Ikken Hissatsu (one blow, one kill)

As most practitioners realize, the traditional martial arts were developed long before the advent of modern medicine. In those days almost any damage suffered in a fight could ultimately prove fatal via incapacitation, infection, or other collateral impact. Since the shorter duration of the fight the less likelihood of injury to the practitioner, the ancient masters who developed these arts were very concerned about ending fights quickly and decisively. If they could end a confrontation with a single blow so much the better.

Even today, if you lose a fight on the street there is no guarantee that you will walk away without permanent injury, or that you will even walk away at all. If you are lucky you might get to resolve your differences over a beer and a game of pool afterward as I did with the football player at the frat party. If you are unlucky, on the other hand, your adversary may not stop once he or she has beaten you down, continuing to attack until you are in a coma or worse. Even if the bad guy lets you live, you may still be raped, robbed, or violated in various other unpleasant ways before he finishes with you.

If you face off against a skilled attacker such as an experienced street brawler, boxer, or even a fellow martial artist, your opportunities to successfully land a blow during a real fight are limited so you really need to make each one count. The first person who lands a solid blow to a vital area earns a huge advantage even if it doesn't end the fight right away. Defensive movements, techniques commonly thought of as "blocks," can also be fight ending or fight ameliorating if applied properly. At the stadium where I work security I have witnessed several instances where a skilled martial artist broke or dislocated his attacker's arm using a traditional block, ending the confrontation without the need to throw an offensive blow. The defensive movement not only finished the fight but also kept the practitioner out of jail.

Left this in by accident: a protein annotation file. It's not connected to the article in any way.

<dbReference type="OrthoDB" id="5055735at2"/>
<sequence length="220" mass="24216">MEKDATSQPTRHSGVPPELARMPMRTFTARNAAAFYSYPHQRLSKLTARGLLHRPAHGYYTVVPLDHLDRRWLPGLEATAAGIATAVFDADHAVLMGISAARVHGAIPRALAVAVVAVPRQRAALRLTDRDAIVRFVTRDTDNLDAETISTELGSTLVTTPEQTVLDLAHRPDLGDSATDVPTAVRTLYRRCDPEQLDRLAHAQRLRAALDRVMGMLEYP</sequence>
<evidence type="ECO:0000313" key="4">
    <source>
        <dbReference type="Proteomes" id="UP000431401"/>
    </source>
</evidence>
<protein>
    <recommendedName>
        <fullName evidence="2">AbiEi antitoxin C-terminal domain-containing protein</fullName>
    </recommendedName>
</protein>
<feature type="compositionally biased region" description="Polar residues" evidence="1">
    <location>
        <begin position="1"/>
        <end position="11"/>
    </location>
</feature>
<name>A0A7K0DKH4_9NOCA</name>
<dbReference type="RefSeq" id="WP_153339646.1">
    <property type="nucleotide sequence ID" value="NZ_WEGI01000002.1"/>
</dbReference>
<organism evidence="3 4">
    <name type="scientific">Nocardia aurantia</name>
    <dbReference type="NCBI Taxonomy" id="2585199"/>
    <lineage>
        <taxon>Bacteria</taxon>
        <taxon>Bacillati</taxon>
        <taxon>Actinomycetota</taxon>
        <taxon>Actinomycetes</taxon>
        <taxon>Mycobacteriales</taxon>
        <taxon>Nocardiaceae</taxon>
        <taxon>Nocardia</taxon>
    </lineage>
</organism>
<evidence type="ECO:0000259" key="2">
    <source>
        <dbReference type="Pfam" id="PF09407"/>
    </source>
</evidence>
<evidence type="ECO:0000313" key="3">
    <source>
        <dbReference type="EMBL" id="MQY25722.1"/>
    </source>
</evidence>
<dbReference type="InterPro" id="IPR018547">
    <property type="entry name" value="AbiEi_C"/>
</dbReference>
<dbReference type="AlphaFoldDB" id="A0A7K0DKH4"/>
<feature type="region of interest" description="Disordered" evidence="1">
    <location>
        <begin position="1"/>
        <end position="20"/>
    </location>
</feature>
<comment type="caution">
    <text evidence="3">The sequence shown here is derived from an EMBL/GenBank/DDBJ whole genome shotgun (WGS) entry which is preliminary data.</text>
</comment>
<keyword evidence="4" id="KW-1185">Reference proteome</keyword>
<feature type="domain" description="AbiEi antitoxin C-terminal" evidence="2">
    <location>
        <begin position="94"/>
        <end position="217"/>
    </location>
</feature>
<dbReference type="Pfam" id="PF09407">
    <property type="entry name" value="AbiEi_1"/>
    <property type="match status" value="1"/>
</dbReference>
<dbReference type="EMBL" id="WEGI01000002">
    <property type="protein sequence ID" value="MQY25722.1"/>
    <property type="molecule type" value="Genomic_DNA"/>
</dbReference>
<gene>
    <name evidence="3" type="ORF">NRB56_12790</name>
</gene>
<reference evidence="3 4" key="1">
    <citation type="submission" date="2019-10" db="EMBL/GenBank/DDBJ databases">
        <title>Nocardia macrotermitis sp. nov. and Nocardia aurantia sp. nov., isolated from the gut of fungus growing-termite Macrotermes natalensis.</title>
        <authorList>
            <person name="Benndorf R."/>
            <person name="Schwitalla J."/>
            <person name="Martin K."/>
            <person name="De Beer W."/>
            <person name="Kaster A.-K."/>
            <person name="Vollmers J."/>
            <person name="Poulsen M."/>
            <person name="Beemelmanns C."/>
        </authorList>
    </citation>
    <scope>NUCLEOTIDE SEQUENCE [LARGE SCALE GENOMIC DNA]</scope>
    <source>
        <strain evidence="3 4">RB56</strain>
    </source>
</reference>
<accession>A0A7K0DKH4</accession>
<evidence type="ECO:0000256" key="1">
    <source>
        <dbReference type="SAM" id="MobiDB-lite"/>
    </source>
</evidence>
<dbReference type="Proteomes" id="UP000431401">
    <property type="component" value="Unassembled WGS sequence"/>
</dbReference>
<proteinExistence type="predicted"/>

Do you have the skill to generate power like that? Short of trying out your martial prowess in a street brawl there are several ways to find out. One method is to tape a couple of thick phone books together and have a partner hold them against his/her chest. Punch the phone books. If you partner feels a pushing sensation or surface pressure you are using external power and/or poor body alignment. Your kime (focus/penetration) is weak. If your partner feels shock deep within his/her chest, on the other hand, you are striking correctly.

A good karate punch delivered in the ikken hissatsu method should rock just about anyone's world, even through two large phone books. Using the whole body to focus internal power rather than "separating" the body in a manner that forces reliance on brute muscle strength is a key aspiration of many martial styles. These punches create instantaneous explosive force, delivering hydrostatic shock deep within the body that disrupts and devastates an adversary. Unfortunately, if you are anything like me, it takes years of diligent practice to get to the point of being able to do that, let alone to do it consistently.

So if ikken hissatsu is so important for real-life street survival, how do you train to develop it? The trick is to work on your kime or focus, delivering techniques with proper body alignment, quickness, and power such that you transmit the full force of your body and all your energy at the moment of impact. The time-honored means of perfecting this ability is through makiwara training.
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